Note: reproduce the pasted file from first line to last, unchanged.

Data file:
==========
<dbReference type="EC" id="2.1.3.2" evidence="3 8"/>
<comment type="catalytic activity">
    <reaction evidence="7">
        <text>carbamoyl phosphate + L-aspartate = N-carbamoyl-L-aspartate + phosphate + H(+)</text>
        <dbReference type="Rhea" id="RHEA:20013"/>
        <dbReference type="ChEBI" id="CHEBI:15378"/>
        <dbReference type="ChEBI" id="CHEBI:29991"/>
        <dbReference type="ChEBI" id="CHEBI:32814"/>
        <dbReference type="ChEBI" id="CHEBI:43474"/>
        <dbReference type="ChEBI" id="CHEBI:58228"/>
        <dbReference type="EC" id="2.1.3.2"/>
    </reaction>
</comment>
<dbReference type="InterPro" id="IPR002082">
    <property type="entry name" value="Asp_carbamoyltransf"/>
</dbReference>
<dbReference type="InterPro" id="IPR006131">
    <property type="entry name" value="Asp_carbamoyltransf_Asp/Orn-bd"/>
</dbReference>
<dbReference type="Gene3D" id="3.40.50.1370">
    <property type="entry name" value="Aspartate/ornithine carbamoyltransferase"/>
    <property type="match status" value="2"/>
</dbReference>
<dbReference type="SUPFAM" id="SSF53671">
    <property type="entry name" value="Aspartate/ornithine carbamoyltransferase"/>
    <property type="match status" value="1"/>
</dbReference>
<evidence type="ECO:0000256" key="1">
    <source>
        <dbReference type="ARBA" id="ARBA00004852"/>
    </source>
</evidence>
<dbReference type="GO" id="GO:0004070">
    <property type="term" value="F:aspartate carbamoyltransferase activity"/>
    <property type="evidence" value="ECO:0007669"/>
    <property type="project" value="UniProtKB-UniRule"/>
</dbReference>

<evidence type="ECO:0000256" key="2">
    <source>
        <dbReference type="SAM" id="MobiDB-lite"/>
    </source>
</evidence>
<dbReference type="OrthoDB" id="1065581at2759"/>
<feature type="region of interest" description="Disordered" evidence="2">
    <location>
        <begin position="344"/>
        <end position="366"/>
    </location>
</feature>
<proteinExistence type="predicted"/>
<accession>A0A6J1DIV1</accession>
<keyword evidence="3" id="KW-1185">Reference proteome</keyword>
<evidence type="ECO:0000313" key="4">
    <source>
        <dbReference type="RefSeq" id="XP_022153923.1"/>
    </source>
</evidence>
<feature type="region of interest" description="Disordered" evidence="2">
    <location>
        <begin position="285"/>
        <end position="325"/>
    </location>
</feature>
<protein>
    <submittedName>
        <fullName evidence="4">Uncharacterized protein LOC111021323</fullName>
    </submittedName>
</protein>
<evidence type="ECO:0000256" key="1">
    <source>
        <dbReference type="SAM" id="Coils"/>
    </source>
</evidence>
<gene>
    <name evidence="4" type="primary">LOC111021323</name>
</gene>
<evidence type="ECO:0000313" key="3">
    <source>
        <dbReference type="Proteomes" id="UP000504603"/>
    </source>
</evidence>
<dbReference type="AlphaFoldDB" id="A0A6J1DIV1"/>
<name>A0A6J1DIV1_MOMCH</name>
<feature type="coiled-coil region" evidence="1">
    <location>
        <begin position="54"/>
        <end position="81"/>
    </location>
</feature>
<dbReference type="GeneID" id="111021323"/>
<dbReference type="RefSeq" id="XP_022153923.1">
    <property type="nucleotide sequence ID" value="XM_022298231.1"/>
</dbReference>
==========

<dbReference type="EC" id="2.1.3.2" evidence="3 8"/>
<comment type="catalytic activity">
    <reaction evidence="7">
        <text>carbamoyl phosphate + L-aspartate = N-carbamoyl-L-aspartate + phosphate + H(+)</text>
        <dbReference type="Rhea" id="RHEA:20013"/>
        <dbReference type="ChEBI" id="CHEBI:15378"/>
        <dbReference type="ChEBI" id="CHEBI:29991"/>
        <dbReference type="ChEBI" id="CHEBI:32814"/>
        <dbReference type="ChEBI" id="CHEBI:43474"/>
        <dbReference type="ChEBI" id="CHEBI:58228"/>
        <dbReference type="EC" id="2.1.3.2"/>
    </reaction>
</comment>
<dbReference type="InterPro" id="IPR002082">
    <property type="entry name" value="Asp_carbamoyltransf"/>
</dbReference>
<dbReference type="InterPro" id="IPR006131">
    <property type="entry name" value="Asp_carbamoyltransf_Asp/Orn-bd"/>
</dbReference>
<dbReference type="Gene3D" id="3.40.50.1370">
    <property type="entry name" value="Aspartate/ornithine carbamoyltransferase"/>
    <property type="match status" value="2"/>
</dbReference>
<dbReference type="SUPFAM" id="SSF53671">
    <property type="entry name" value="Aspartate/ornithine carbamoyltransferase"/>
    <property type="match status" value="1"/>
</dbReference>
<evidence type="ECO:0000256" key="1">
    <source>
        <dbReference type="ARBA" id="ARBA00004852"/>
    </source>
</evidence>
<dbReference type="GO" id="GO:0004070">
    <property type="term" value="F:aspartate carbamoyltransferase activity"/>
    <property type="evidence" value="ECO:0007669"/>
    <property type="project" value="UniProtKB-UniRule"/>
</dbReference>

<evidence type="ECO:0000256" key="2">
    <source>
        <dbReference type="SAM" id="MobiDB-lite"/>
    </source>
</evidence>
<dbReference type="OrthoDB" id="1065581at2759"/>
<feature type="region of interest" description="Disordered" evidence="2">
    <location>
        <begin position="344"/>
        <end position="366"/>
    </location>
</feature>
<proteinExistence type="predicted"/>
<accession>A0A6J1DIV1</accession>
<keyword evidence="3" id="KW-1185">Reference proteome</keyword>
<evidence type="ECO:0000313" key="4">
    <source>
        <dbReference type="RefSeq" id="XP_022153923.1"/>
    </source>
</evidence>
<feature type="region of interest" description="Disordered" evidence="2">
    <location>
        <begin position="285"/>
        <end position="325"/>
    </location>
</feature>
<protein>
    <submittedName>
        <fullName evidence="4">Uncharacterized protein LOC111021323</fullName>
    </submittedName>
</protein>
<evidence type="ECO:0000256" key="1">
    <source>
        <dbReference type="SAM" id="Coils"/>
    </source>
</evidence>
<gene>
    <name evidence="4" type="primary">LOC111021323</name>
</gene>
<evidence type="ECO:0000313" key="3">
    <source>
        <dbReference type="Proteomes" id="UP000504603"/>
    </source>
</evidence>
<dbReference type="AlphaFoldDB" id="A0A6J1DIV1"/>
<name>A0A6J1DIV1_MOMCH</name>
<feature type="coiled-coil region" evidence="1">
    <location>
        <begin position="54"/>
        <end position="81"/>
    </location>
</feature>
<dbReference type="GeneID" id="111021323"/>
<dbReference type="RefSeq" id="XP_022153923.1">
    <property type="nucleotide sequence ID" value="XM_022298231.1"/>
</dbReference>